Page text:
Israel unsuccessfully sought a $1 billion loan from the International Monetary Fund (IMF) for transfer to the Palestinian Authority to prevent its financial collapse, Israeli and Palestinian officials said on Monday.
The IMF turned down the request, according to Israel's Haaretz newspaper, because it did not want to set a precedent of one state getting a loan on behalf of a non-state body.
The aid-dependent Palestinian economy in the West Bank is facing a deepening financial crisis due to a drop in aid from Western backers and wealthy Gulf states as well as Israeli restrictions on trade.
"We attempted to obtain a loan of $1 billion from the IMF through Israel. We didn't succeed," a senior Palestinian official, who spoke on condition of anonymity, told Reuters.
A source in Israeli Prime Minister Benjamin Netanyahu's office confirmed that the IMF turned down Israel's loan request on behalf of the Palestinians. The source gave no other details.
Haaretz said Palestinian Prime Minister Salam Fayyad and Bank of Israel chief Stanley Fischer, both former IMF officials, decided Israel would ask for the bridge loan because the Palestinian Authority is not a member state and cannot receive financial support from the IMF.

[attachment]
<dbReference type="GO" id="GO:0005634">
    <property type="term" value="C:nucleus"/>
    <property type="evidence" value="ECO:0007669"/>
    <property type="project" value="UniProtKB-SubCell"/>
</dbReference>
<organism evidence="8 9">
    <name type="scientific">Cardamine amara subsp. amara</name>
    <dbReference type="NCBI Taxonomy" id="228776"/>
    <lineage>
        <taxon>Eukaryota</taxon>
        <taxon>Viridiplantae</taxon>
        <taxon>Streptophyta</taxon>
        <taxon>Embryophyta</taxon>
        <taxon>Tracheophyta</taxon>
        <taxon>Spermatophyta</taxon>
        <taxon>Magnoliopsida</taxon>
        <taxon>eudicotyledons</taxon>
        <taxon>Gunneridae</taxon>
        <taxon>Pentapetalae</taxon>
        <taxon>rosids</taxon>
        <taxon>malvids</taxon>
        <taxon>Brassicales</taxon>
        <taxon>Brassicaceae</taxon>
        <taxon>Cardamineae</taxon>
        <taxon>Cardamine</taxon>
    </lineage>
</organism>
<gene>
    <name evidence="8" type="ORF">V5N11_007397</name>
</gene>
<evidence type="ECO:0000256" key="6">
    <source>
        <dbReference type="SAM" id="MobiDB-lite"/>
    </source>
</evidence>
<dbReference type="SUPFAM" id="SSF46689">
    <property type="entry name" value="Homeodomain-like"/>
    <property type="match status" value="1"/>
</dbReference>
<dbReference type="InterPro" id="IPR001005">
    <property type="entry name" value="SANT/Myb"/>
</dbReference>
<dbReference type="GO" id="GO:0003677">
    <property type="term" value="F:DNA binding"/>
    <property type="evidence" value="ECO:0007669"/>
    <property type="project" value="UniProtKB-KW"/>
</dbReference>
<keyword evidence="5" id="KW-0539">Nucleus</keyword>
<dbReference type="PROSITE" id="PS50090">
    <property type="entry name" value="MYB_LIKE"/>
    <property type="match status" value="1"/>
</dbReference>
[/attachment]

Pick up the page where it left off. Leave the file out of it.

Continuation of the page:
Under interim peace agreements with Israel, the Palestinian Authority exercises limited self-rule in the West Bank, territory Israeli forces occupied in a 1967 war.
The IMF's representative office for the West Bank and Gaza Strip did not provide an immediate comment. Fayyad's office was not immediately available for comment. A spokesman for the Bank of Israel declined to comment.
A brief report by the IMF on the economic situation in May described the Palestinian Authority's fiscal crisis as "very challenging" and said foreign aid to the PA was "far less than needed to finance the deficit" of around $1.3 billion in 2012.